32. The Edge

A self-taught guitarist, David Howell Evans made his first major strides while still in high school. Fellow school pupil, Larry Mullen Jr., placed an ad on the school noticeboard seeking musicians to form a band with. In addition to Evans, Paul Hewson (later known as Bono) and Adam Clayton also responded. This band would eventually be known as U2.

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Because he taught himself the basics of guitar, The Edge developed a unique style that can instantly be recognized by U2 fans. His use of rhythmic delay effects formed the foundation of U2s distinct sound, while he consistently focuses on the interplay between his guitar work and Bono’s vocals. His creativity is not only expressed in his melodic picking, but also in his compositions- The Edge laid down catchy riffs in tracks such as “I Still Haven’t Found What I’m Looking For”.

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31. Duane Allman

One of the greatest ever slide guitarists, Allman’s decision to enter into music came when he and his brother Gregg saw B.B. King perform at a rhythm and blues concert. This led to the brothers forming the bands, Allman Joys and Hour Glass, before Duane decided to work as a session musician. It was during his work on Wilson Pickett’s album, Hey Jude, that Allman’s great potential started to be realized. Eric Clapton, in particular, was taken aback by Allman’s lead break at the end of the track “Hey Jude”.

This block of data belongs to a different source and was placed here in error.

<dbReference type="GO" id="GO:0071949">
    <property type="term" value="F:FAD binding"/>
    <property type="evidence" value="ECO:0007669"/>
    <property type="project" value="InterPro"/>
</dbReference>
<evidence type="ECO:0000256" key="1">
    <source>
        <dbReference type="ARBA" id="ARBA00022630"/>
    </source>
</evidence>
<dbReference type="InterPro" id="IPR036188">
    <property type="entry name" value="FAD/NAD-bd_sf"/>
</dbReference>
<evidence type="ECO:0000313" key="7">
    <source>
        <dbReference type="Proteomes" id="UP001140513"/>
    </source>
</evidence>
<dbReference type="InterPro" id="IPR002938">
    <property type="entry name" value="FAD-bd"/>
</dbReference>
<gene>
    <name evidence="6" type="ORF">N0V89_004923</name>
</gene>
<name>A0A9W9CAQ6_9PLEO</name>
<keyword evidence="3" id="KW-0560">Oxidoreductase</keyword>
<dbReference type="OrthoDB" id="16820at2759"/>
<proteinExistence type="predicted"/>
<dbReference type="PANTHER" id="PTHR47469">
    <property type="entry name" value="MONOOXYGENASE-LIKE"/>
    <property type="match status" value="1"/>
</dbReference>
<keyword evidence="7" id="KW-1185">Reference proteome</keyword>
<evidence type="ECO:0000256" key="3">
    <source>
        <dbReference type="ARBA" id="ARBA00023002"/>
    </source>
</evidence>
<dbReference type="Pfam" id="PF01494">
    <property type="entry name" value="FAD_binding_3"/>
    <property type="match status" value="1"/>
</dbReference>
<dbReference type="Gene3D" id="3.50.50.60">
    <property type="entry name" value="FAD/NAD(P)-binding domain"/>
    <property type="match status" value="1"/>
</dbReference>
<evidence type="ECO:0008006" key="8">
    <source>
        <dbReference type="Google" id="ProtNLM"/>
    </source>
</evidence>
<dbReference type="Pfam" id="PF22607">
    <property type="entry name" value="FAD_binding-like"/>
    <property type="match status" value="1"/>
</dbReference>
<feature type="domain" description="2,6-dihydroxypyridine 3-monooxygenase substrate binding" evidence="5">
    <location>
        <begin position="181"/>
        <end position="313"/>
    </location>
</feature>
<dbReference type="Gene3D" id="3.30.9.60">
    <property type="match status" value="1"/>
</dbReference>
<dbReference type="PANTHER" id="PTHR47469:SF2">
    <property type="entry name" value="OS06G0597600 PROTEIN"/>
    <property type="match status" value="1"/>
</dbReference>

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Upon the formation of the Allman Brothers Band, Allman’s career reached new heights. Not only did he achieve commercial success at the release of the album, At Fillmore East, but his improvisational skills and slide guitar playing would go down in history.

30. Slash

With his iconic hat and revered partnership with fellow guitarist Izzy Stradlin, Slash has been the lead guitarist for hard rock band Guns N’ Roses since the band’s ‘classic’ lineup was confirmed in 1985. While Stradlin may have been the band’s co-founder and a top of the line rhythm guitarist, Slash took the band to new heights with his unreal solos while lead guitarist.

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While Stradlin blew away crowds with his killer power chords, Slash blended perfectly with his partner on strings as he became respected for his pyrotechnic solos as exhibited in hits such as “Sweet Child o’ Mine” and “Welcome to the Jungle”.